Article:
CLEVELAND — Lucas Giolito carried a shutout into the eighth inning and James McCann stayed with hot with an RBI single, leading the Chicago White Sox to a 2-0 win over the light-hitting, light-scoring Cleveland Indians on Tuesday night.
Giolito (3-1) didn’t have to work hard against the Indians, who came in batting an AL-low .213 — 13 points lower than the next closest team, and 62 behind the league-leading Houston Astros.
The Indians wasted a strong outing by starter Jefry Rodriguez (0-2). Cleveland has been shut out twice in three games and scored just one run in the past 27 innings.
Giolito, who allowed just three hits, retired the leadoff hitter to start what became an eventful eighth.
The right-hander was lifted after 105 pitches for reliever Jace Fry, who got the second out before the Indians loaded the bases on a single, double and walk.
Chicago closer Alex Colomé came in and appeared to get two quick strikes on Carlos Santana. But third base umpire Marty Foster ruled Santana checked his swing on a 0-1 pitch, and ejected manager Rick Renteria, who came out of the dugout and argued along with waving his arms in disgust.
Colomé then struck out Santana, freezing him on a 3-2 pitch that appeared low. The right-hander then worked the ninth for his seventh save in seven tries.
The Indians managed just five hits — three by Francisco Lindor, and two by Jason Kipnis.
McCann delivered a run-scoring single in the sixth off Rodriguez, who probably deserved a better outcome but his teammates are showing no signs of emerging from lengthy slump.
MCann is batting .422 with nine RBIs in his past 11 games.
The Indians got a runner to third in the fourth and put two on in the sixth, but Giolito struck out Santana to keep the Indians off the scoreboard.
Giolito improved to 3-0 on the road, and appears to have fully recovered from a pulled left hamstring that landed him on the disabled list last month.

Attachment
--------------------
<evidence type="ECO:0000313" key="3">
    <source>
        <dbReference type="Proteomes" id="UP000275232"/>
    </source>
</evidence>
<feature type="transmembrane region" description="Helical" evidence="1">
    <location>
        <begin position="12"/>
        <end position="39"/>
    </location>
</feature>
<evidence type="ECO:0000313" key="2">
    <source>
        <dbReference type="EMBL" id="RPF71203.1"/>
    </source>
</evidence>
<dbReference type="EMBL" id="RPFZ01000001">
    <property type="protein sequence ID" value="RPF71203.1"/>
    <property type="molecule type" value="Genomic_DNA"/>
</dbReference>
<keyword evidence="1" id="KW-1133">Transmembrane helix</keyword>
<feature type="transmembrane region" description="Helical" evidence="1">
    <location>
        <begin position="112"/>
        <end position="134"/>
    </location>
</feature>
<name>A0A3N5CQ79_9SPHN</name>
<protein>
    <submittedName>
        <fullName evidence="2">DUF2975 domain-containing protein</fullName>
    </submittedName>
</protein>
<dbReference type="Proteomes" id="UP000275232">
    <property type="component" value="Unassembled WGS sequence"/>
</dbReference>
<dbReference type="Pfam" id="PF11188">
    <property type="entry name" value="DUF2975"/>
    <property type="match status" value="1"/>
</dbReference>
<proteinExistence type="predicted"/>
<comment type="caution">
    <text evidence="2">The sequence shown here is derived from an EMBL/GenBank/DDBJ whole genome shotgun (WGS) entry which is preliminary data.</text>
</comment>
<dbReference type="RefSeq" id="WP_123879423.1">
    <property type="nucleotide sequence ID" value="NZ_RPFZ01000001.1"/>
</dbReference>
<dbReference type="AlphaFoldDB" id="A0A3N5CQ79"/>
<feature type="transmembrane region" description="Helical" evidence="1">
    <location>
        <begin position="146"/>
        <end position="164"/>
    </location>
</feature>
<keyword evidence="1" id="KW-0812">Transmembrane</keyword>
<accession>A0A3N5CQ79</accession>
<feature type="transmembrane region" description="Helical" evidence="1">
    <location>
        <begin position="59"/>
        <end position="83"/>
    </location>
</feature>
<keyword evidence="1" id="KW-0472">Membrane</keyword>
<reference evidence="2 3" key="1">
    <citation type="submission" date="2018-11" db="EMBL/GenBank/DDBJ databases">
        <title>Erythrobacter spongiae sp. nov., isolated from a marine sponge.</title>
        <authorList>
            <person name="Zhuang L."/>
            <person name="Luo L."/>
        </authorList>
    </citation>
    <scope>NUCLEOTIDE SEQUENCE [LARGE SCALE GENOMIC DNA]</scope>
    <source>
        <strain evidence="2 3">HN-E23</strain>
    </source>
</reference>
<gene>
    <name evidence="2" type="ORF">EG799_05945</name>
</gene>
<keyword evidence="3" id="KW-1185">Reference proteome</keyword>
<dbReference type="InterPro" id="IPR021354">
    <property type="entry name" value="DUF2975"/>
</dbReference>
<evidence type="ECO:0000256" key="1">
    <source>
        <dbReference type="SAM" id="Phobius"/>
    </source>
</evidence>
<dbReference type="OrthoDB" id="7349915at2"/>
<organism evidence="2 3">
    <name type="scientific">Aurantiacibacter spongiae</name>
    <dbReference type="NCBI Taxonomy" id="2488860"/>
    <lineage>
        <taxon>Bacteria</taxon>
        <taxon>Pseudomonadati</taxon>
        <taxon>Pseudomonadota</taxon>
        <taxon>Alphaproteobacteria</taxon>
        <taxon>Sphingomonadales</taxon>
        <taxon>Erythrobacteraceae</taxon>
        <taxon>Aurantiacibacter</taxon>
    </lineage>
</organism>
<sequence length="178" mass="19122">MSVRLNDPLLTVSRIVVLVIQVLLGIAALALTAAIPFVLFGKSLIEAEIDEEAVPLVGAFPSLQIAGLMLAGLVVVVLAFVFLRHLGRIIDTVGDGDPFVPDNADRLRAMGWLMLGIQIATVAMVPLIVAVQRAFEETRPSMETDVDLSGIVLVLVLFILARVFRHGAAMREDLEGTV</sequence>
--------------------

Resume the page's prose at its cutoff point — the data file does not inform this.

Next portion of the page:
Chicago took a 1-0 lead in the second inning on Yoán Moncada’s RBI single off Rodriguez, who worked out of a bases-loaded jam in the fourth to keep Cleveland close.
Chicago was in position for a big inning, but Rodriguez got bat-flipping Tim Anderson to bounce into a forceout at the plate before striking out Sanchez to end the threat.
White Sox: RHP Kelvin Herrera (lower back stiffness) was unavailable for the second straight game. He allowed a career-high five runs in 2/3 of an inning Sunday against Boston.
Indians: RHP Mike Clevinger (back strain) continues to make solid progress toward a return. He’s throwing two straight days and taking a day off. Manager Terry Francona said Clevinger, who has been out since April 7, should be throwing bullpens in the “not-too-distant future.”
White Sox: RHP Reynaldo López (2-4, 6.69 ERA) is 0-3 with an 8.31 ERA in three career starts against Cleveland. He hasn’t won on the road since Sept. 15 against Baltimore.
Indians: RHP Shane Bieber (2-1, 3.16 ERA) pitched a career-high 7 2/3 innings against Seattle in his last start Friday. As a rookie last season, he went 1-0 and didn’t allow an earned run in 12 2/3 innings against Chicago.
CLEVELAND — Corey Kluber’s broken right arm isn’t all that’s hurting him.
Less than one week after absorbing the impact of a 102 mph line drive during a start in Miami, Cleveland’s two-time AL Cy Young Award winner said Tuesday he still is coming to grips with his injury.